Mobile wood chippers chop up branches and trunk pieces from tree trimming operations. Workers feed materials through a hopper where the materials are grabbed by a feed mechanism. The materials then pass under rotating chipper knives moving at rates of 1,000 and 2,000 rpm until the tiny pieces are discharged out of the machine. Wood chippers can cause serious or fatal injuries, so extreme caution and following safe work practices are critical.

What your employees need to know about using a wood chipper

Two-thirds of wood chipper-related fatalities occur when workers get caught and crushed by the chipper feed mechanism and/or get pulled into the cutting knives. Some of the ways this happens include a worker getting entangled in tree branches, trying to push short branches and debris into the hopper, or clearing jams when the machine is still operating.

The remaining one-third of chipper fatalities occur when workers get struck by chipper hood guards, which can fly off forcefully if they are opened or closed while the chipper knives are rotating. It’s important to remember that the machine’s knives should come to a complete stop before anyone opens the chipper hood.

In addition to the fatality causes, injuries can result from flying wood chips and the noise generated by the machine.

What your employees need to do to avoid injury when using a wood chipper

Before use, inspect the chipper hood for missing pins or cracked, worn hinges. Ensure the hood is properly latched closed and completely covers the knives. Start the chipper at the lowest speed and listen for sounds of loose or broken parts. 

Keep the work area around the wood chipper machine clear and free from tripping hazards to avoid falls into the hopper. Rake up small debris like twigs and leaves and place them directly into the trailer or a bag for disposal. Follow the chipper manufacturer’s recommendations for the safest position to stand when feeding limbs into the hopper. Other steps include:

  • Feed the trunk or “butt end” of branches into the hopper first.
  • Lay short branches on top of longer branches, or use a long branch to push materials into the hopper.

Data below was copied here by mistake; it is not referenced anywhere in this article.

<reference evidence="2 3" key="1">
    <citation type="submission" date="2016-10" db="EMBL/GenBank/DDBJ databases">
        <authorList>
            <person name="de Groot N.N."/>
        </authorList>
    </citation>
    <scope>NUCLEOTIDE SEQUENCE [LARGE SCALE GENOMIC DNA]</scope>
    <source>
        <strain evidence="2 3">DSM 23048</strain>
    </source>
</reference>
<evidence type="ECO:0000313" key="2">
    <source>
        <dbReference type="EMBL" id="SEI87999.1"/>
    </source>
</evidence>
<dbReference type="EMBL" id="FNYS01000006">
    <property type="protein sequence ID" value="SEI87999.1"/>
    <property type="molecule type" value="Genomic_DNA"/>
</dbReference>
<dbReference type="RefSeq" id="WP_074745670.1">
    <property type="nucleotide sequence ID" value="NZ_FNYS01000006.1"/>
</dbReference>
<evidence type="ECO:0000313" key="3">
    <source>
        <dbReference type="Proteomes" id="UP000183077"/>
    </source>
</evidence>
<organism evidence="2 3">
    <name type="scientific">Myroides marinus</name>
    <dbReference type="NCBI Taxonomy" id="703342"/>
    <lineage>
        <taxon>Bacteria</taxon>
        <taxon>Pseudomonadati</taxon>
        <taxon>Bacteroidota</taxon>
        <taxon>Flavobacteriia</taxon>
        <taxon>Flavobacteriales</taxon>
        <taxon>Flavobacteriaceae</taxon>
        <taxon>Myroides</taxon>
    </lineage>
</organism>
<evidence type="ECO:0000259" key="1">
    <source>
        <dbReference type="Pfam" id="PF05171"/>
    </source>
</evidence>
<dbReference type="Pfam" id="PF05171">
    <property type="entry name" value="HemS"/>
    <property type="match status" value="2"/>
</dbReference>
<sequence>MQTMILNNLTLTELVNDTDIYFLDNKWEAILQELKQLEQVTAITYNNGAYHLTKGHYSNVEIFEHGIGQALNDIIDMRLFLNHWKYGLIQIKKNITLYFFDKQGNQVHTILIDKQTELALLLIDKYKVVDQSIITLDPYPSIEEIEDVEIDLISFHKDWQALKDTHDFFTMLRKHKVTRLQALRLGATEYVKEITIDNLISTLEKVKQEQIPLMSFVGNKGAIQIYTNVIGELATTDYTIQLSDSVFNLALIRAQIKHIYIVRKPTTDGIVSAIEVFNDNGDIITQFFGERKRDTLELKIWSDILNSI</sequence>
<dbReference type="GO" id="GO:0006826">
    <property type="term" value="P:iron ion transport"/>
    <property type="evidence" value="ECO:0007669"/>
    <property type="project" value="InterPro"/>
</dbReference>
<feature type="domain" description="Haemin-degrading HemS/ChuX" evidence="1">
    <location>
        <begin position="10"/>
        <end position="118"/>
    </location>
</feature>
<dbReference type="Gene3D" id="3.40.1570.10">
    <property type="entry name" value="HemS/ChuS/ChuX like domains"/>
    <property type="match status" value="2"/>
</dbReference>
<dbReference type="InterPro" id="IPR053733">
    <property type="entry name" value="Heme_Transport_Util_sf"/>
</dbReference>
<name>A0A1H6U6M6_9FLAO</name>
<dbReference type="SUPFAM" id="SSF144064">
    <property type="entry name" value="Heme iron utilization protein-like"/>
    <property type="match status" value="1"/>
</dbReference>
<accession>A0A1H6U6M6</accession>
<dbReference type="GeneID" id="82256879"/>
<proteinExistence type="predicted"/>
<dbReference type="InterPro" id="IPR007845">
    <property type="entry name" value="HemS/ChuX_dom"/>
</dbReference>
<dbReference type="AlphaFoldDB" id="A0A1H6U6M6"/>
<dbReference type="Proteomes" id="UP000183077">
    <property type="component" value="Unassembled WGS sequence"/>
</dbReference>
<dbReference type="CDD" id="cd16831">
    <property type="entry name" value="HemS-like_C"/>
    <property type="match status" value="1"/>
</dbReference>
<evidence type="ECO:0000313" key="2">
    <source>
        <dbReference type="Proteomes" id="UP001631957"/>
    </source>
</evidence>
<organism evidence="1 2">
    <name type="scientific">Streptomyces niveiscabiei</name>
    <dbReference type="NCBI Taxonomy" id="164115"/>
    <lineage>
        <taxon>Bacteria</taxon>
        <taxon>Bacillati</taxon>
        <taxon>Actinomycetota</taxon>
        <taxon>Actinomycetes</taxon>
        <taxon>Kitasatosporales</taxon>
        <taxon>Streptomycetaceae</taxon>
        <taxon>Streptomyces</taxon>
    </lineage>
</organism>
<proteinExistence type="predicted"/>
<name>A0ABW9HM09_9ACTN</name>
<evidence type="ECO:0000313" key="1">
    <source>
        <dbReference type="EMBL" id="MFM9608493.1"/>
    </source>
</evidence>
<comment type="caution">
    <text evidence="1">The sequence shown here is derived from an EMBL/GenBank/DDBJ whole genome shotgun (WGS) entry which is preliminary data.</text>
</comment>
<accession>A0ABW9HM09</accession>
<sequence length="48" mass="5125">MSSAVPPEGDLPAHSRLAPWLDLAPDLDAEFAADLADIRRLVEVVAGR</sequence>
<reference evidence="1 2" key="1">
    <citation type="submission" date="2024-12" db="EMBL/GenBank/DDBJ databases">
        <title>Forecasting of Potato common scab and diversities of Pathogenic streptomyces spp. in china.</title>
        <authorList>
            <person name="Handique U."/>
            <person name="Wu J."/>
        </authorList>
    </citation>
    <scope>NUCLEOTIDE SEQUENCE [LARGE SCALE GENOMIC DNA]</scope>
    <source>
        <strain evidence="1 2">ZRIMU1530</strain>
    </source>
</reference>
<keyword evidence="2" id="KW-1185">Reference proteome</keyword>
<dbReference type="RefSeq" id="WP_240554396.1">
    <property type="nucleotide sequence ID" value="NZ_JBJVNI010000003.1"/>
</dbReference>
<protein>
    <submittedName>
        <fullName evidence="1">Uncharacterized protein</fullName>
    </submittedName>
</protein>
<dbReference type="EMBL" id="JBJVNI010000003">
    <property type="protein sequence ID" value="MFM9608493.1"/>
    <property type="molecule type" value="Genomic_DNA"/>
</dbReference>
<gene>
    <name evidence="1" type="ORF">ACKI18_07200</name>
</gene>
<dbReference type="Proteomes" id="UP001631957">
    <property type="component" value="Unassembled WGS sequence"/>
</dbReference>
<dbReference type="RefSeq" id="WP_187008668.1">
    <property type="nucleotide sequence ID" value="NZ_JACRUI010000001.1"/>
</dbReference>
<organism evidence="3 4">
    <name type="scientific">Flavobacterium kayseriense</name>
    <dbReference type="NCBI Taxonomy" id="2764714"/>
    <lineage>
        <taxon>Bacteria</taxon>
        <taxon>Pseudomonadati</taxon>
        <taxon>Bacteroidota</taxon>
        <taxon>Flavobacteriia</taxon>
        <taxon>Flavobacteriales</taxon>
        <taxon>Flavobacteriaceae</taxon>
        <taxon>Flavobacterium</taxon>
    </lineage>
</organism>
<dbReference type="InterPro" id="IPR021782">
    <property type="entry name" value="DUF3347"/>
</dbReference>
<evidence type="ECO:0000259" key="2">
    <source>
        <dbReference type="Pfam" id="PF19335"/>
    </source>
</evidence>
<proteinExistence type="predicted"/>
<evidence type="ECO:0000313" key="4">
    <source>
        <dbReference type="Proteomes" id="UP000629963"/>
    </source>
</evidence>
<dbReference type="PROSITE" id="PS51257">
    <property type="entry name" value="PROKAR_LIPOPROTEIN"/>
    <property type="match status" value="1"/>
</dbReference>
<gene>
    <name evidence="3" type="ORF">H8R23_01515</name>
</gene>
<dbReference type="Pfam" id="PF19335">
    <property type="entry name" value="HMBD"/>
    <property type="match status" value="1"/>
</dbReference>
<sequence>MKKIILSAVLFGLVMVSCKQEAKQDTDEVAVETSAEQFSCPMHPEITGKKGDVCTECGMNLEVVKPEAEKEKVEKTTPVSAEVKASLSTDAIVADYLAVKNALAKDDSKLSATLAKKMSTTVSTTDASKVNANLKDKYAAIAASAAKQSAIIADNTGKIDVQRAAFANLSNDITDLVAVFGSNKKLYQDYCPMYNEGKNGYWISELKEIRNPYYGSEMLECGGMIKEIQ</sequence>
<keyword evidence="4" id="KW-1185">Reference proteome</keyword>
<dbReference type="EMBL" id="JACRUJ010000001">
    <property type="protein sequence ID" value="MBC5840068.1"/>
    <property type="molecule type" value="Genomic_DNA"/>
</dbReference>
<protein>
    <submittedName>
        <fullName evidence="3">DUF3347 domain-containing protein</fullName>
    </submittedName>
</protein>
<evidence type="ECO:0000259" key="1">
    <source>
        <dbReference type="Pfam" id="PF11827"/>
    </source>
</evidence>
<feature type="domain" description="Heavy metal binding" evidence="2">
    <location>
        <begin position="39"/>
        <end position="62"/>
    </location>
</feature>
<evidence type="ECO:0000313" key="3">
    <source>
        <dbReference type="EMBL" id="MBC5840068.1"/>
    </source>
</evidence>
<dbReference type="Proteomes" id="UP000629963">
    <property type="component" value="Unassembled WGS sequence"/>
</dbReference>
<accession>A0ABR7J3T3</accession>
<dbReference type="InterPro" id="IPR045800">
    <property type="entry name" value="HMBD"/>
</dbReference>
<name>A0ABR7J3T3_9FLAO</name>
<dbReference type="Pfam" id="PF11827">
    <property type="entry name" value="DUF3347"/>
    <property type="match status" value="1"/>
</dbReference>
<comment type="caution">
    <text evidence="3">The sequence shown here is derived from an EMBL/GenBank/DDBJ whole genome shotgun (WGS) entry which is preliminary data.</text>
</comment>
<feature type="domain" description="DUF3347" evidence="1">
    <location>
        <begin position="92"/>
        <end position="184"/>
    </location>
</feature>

• Avoid reaching into the feed area to push small debris into the hopper. Once the feed mechanism has grabbed the materials, let go and allow the feed mechanism to draw the materials into the cutting knives.

When operating a chipper, wear close-fitting clothing, cuff-less gloves, and cuff-less trousers to help prevent getting caught in the machine. Keep clothing tucked in.  Personal protective equipment (PPE) also includes ear protection to help guard against hearing loss, safety goggles to protect the eyes, and a hard hat to guard against being struck by either flying or moving objects.

Other safety steps include:

  • Tie back your hair.
  • Remove jewelry.
  • Keep the hands and feet outside the hopper at all times. 
  • Know what coworkers are doing and where they are—working with a buddy ensures that help is nearby if an emergency occurs.
  • Do not allow workers under the age of 18 to operate a chipper.

What to cover at your safety meeting about using a wood chipper

Demonstrate how the equipment works and review the operator’s manual with your employees. This includes:

  • How to open and close the hood.
  • How to clear jams.
  • How to feed branches into the chipper.
  • How to perform safety checks before use, such as making sure no parts are loose or missing.
  • How to identify the proper clothing and PPE.

Wood chippers are convenient and effective machines to help clear the area quickly after tree trimming and tree felling operations. Talk to your employees today about the safe use of the machine and provide regular training to help them reduce the risk of injury.